Little Bits of History

Patience and Fortitude

Posted in History by patriciahysell on May 23, 2010

The facade of the New York Public Library

May 23, 1911: The main Research Library of the New York City Library system, built on Fifth Avenue is dedicated in a ceremony presided over by President Taft. Samuel J. Tilden made a $2.4 million bequest to establish a public library in New York City. Prior to this, there were two reference libraries for the public, one established by John Jacob Astor and a second by James Lenox. Lenox Library was at the site of the current NYC main library.

The Sumerians were the first people we know of to set aside space for the gathering together of written material. They did so in the third millennium BC. The tradition was carried on throughout the Middle East. They not only gave a space for storage of written material, but devised a way to store it for easy access and retrieval – an early Dewey Decimal System. The ancient Greeks and Romans spread libraries throughout Europe. With the invention of the printing press with movable type, mass production of books became more feasible. Cheap paper and ink helped move the process along.

“Libraries are the memory of humankind, irreplaceable repositories of documents of human thought and action,” claims the New York Public Library’s website. There are many famous book repositories such as the Oxford Bodleian Library, the Bibliothèque, the British Library, and the Library of Congress. Libraries are open to the curious, those who seek to learn. The New York Public Library has four major areas of The Research Libraries as well as branch libraries giving more people access to the books. There are two majestic marble lions guarding the portal to the main library. They were carved out of Tennessee marble and their names are Patience and Fortitude, well they are called that today. They have had many names over the decades, but have held these monikers since the 1930s.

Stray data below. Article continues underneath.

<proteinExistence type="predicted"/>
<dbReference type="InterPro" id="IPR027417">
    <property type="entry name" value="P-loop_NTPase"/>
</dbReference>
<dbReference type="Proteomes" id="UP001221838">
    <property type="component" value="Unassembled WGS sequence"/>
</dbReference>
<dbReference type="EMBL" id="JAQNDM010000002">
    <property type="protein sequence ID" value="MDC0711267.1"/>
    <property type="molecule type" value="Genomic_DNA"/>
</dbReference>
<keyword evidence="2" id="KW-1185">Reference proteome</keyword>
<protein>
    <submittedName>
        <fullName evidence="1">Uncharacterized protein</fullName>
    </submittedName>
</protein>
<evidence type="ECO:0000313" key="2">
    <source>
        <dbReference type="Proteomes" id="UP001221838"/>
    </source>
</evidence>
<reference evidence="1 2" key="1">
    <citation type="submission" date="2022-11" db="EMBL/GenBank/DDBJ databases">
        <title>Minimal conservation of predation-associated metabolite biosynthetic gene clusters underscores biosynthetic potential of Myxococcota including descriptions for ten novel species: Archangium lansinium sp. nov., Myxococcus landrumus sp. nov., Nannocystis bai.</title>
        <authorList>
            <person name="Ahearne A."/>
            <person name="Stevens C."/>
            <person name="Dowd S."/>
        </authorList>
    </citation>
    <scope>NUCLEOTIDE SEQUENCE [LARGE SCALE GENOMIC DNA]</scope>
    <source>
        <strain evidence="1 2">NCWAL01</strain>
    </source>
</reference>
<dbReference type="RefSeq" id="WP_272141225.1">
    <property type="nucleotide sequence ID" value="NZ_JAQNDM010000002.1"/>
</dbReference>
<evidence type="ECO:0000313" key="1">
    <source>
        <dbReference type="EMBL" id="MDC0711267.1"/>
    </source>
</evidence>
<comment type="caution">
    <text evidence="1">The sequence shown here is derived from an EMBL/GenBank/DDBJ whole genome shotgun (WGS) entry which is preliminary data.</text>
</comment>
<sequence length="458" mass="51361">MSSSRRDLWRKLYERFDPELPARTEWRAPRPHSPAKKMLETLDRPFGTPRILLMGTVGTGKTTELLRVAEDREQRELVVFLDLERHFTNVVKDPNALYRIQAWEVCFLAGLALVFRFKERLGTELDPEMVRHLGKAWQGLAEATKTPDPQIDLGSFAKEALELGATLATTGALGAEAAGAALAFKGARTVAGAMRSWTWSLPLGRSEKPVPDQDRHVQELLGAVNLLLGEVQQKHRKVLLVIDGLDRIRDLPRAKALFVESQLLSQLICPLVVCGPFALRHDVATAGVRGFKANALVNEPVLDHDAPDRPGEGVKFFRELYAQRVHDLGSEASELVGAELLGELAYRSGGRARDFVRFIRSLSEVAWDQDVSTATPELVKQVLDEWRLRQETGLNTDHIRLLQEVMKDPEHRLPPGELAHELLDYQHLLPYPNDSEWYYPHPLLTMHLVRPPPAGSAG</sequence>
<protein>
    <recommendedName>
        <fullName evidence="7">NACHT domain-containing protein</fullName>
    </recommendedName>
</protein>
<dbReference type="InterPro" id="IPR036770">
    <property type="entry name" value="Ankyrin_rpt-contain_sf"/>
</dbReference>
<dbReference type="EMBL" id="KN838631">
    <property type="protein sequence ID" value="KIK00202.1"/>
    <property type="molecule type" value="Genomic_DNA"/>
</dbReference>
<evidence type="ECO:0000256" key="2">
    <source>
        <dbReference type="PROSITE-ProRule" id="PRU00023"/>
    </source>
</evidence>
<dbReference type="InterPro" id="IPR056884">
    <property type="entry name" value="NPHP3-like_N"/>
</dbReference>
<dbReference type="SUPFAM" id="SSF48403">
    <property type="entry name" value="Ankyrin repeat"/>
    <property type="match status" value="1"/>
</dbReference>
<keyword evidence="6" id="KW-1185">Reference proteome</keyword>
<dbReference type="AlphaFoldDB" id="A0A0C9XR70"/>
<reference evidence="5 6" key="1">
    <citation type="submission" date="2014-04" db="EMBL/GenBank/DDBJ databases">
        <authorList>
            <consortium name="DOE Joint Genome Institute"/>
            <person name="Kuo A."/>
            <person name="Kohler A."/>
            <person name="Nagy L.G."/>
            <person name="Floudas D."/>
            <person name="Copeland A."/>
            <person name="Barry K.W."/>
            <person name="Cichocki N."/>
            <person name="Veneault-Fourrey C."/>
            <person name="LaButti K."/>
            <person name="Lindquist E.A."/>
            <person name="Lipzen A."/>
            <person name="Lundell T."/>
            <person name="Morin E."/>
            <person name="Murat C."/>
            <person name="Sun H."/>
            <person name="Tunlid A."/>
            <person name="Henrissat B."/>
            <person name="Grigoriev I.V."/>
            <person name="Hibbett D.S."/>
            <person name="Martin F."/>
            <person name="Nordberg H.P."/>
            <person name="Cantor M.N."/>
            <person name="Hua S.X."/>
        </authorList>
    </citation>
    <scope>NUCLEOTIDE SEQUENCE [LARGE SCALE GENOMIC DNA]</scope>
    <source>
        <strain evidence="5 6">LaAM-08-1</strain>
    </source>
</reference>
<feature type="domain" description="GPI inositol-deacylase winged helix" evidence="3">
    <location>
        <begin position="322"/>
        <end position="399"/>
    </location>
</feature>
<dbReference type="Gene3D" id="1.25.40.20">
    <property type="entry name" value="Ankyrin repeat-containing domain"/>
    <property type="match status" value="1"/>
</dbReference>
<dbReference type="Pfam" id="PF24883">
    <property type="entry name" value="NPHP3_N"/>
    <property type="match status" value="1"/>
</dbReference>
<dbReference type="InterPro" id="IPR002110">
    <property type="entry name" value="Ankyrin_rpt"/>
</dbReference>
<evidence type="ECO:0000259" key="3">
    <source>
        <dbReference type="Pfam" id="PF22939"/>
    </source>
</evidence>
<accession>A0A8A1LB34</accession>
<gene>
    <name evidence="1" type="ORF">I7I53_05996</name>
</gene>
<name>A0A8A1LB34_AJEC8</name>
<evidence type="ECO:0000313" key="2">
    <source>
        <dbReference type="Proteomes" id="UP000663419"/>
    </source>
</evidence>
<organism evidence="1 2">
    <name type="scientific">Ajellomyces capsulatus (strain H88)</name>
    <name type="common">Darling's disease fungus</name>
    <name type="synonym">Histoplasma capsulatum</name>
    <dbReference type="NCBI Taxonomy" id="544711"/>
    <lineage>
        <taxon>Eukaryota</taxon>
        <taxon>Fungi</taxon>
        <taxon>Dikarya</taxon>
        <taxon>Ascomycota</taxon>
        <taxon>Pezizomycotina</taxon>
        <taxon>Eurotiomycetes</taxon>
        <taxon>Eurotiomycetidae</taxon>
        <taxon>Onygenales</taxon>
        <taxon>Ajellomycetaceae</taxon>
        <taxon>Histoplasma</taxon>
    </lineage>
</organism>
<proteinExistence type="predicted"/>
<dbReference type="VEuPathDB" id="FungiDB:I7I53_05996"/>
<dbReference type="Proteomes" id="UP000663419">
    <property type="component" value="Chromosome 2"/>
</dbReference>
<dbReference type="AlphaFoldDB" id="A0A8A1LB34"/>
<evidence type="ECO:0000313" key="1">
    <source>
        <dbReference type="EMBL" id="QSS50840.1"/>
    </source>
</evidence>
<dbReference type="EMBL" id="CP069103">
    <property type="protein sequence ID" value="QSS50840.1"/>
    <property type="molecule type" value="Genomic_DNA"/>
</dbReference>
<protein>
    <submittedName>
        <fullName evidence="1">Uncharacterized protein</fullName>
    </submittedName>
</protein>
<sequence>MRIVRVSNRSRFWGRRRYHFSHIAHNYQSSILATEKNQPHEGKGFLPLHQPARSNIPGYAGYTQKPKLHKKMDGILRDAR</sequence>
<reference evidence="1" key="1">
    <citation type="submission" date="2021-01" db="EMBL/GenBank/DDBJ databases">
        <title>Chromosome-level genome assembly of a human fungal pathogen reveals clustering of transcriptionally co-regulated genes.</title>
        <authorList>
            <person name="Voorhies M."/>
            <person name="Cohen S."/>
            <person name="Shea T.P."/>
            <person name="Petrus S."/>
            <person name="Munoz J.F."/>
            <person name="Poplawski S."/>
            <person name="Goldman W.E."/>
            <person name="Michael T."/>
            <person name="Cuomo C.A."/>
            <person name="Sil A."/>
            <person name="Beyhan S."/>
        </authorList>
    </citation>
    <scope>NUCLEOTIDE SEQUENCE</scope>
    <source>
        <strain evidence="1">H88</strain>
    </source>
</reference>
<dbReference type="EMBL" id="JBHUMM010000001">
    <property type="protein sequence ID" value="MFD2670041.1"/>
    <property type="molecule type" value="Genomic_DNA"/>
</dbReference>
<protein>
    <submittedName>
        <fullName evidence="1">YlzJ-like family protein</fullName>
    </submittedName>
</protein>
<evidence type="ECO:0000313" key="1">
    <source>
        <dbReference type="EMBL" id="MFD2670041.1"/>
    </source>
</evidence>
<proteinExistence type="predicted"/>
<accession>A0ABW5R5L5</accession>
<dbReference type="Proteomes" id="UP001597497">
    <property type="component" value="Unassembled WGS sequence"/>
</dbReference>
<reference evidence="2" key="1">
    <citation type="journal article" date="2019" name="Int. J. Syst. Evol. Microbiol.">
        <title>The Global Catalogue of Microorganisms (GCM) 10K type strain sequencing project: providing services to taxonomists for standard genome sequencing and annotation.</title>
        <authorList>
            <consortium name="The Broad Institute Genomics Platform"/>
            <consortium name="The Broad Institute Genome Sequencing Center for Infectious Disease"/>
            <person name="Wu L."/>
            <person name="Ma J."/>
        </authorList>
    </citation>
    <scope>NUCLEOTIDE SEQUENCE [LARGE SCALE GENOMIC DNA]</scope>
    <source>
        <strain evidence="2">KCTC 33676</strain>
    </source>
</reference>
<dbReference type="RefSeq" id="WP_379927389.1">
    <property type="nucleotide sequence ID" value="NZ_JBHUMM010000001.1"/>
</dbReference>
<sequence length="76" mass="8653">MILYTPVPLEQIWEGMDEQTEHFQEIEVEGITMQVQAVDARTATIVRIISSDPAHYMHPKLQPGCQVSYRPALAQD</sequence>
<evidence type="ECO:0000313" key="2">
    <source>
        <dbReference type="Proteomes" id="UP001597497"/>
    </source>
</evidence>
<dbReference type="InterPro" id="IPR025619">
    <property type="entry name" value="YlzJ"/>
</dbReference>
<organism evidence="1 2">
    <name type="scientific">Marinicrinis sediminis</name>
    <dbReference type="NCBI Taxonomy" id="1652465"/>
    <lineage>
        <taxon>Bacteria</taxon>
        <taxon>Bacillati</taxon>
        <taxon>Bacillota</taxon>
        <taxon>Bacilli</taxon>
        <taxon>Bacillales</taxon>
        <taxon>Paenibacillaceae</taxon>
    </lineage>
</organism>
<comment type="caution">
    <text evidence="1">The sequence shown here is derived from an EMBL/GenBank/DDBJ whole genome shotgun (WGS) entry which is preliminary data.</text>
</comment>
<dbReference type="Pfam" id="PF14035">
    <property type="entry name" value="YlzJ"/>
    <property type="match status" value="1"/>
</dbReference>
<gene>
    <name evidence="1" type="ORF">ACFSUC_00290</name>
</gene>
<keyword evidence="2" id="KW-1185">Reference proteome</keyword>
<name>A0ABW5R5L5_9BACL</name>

Today, NYC Library has 86 branches with five central circulating libraries. Queens and Brooklyn have their own libraries, too. Nearly 2 million New Yorkers hold library cards for the research and branch libraries. They have 49 million pieces in their collections including a Gutenberg Bible and Philosophiae Naturalis Principia Mathematica by Isaac Newton. The yearly operating budget is nearly $300 million.

“The library is the temple of learning, and learning has liberated more people than all the wars in history.” – Carl T. Rowan

“Without libraries what have we? We have no past and no future.” – Ray Bradbury

“It was from my own early experience that I decided there was no use to which money could be applied so productive of good to boys and girls who have good within them and ability and ambition to develop it as the founding of a public library.” – Andrew Carnegie

“How little our libraries cost us as compared with our liquor cellars.” – John Lubbock

Also on this day:
In 1701,
William Kidd was hanged for piracy.
In 1785, Benjamin Franklin wrote a letter claiming he invented bifocals.

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